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Weekly Fruit Tips Newsletter – FREE!
Sign up for our Free Weekly Fruit Tips and each week you’ll get:
- “Jobs This Week” checklist
- Seasonal advice for your fruit trees
- Weekly blogs packed with info & photos
- Info about workshops & events
- Special offers
- News from our farm
Five Key Steps to Growing Great Fruit – FREE webinar!
Finally! — a webinar that will show you how to quickly get the confidence you need to look after your fruit trees.
In little more than an hour you’ll understand:
- How to build healthy soil (and why it’s SO important)
- How to make sure your trees have the right amount of water
- How to make pruning simple (YES, really)
- The key to organic pest and disease control (without using chemicals)
- How to grow a year’s supply of fruit and save hundreds of dollars
This is the best time you will EVER invest in growing your own food!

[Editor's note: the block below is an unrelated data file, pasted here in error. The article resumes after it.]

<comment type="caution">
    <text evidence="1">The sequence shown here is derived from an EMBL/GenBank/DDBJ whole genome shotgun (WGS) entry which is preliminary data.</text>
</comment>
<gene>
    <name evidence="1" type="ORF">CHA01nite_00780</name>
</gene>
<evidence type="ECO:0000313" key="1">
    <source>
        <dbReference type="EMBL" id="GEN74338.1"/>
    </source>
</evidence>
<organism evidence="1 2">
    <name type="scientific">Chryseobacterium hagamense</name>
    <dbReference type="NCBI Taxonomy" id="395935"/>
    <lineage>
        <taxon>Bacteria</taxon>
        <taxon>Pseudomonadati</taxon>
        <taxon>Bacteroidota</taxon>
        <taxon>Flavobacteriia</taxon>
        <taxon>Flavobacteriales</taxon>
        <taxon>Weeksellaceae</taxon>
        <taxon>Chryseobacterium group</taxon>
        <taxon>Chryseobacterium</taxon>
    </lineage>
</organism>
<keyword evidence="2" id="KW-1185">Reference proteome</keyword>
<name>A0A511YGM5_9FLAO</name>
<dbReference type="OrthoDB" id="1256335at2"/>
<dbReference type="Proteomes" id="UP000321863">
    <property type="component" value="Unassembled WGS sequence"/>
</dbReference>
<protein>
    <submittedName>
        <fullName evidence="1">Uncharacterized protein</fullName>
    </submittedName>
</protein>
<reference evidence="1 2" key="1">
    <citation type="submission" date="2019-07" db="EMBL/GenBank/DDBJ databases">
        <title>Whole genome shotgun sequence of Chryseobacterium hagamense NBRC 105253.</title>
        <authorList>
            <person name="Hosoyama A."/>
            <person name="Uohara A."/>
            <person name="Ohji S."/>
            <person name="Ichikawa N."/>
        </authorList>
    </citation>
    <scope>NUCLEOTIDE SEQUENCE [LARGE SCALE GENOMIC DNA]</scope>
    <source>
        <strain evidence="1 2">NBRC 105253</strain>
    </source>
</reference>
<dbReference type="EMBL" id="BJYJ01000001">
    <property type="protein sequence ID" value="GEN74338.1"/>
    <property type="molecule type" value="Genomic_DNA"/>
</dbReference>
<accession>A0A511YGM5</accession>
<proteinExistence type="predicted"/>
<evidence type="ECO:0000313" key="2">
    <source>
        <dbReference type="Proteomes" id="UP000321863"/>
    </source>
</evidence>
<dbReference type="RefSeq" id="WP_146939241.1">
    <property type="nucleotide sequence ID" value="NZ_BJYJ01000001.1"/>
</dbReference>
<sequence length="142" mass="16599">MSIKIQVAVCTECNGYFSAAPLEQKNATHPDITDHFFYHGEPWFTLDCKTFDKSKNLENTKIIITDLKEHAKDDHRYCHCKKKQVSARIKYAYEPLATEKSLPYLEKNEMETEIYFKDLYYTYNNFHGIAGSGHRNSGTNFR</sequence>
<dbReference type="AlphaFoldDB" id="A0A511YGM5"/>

Queensland Fruit Fly Resource Pack – FREE!
The tools you need to protect your crops from the dreaded Queensland fruit fly
Queensland fruit fly can be incredibly destructive to fruit and vegetable crops, and demoralising to growers. But it can be beaten! This free resource pack will give you a complete “tool box” of tricks to beat this pesky and persistent pest.
Organic Citrus Manual – FREE!
A professional manual for organic citrus growers, by David Madge
Citrus are one of the most common and loved backyard fruit trees, but can also be some of the most problematic. We tracked down this incredible free resource, which draws on the knowledge of experienced organic citrus growers from around Australia, to answer your in-depth citrus questions.
© 2009 Rural Industries and Research Development Corporation
Do you want to make your garden as bee-friendly as possible?
This planting guide for European honeybees and Australian native pollinators by Mark Leech is invaluable. It’s a well-researched guide to the appropriate species to plant your climate is cool, temperate, humid, or arid.
This guide is chock-full of advice for creating bee-friendly gardens, urban areas, streetscapes, and rural settings. It includes a wide range of herbs, shrubs, and trees, both edible and non-edible.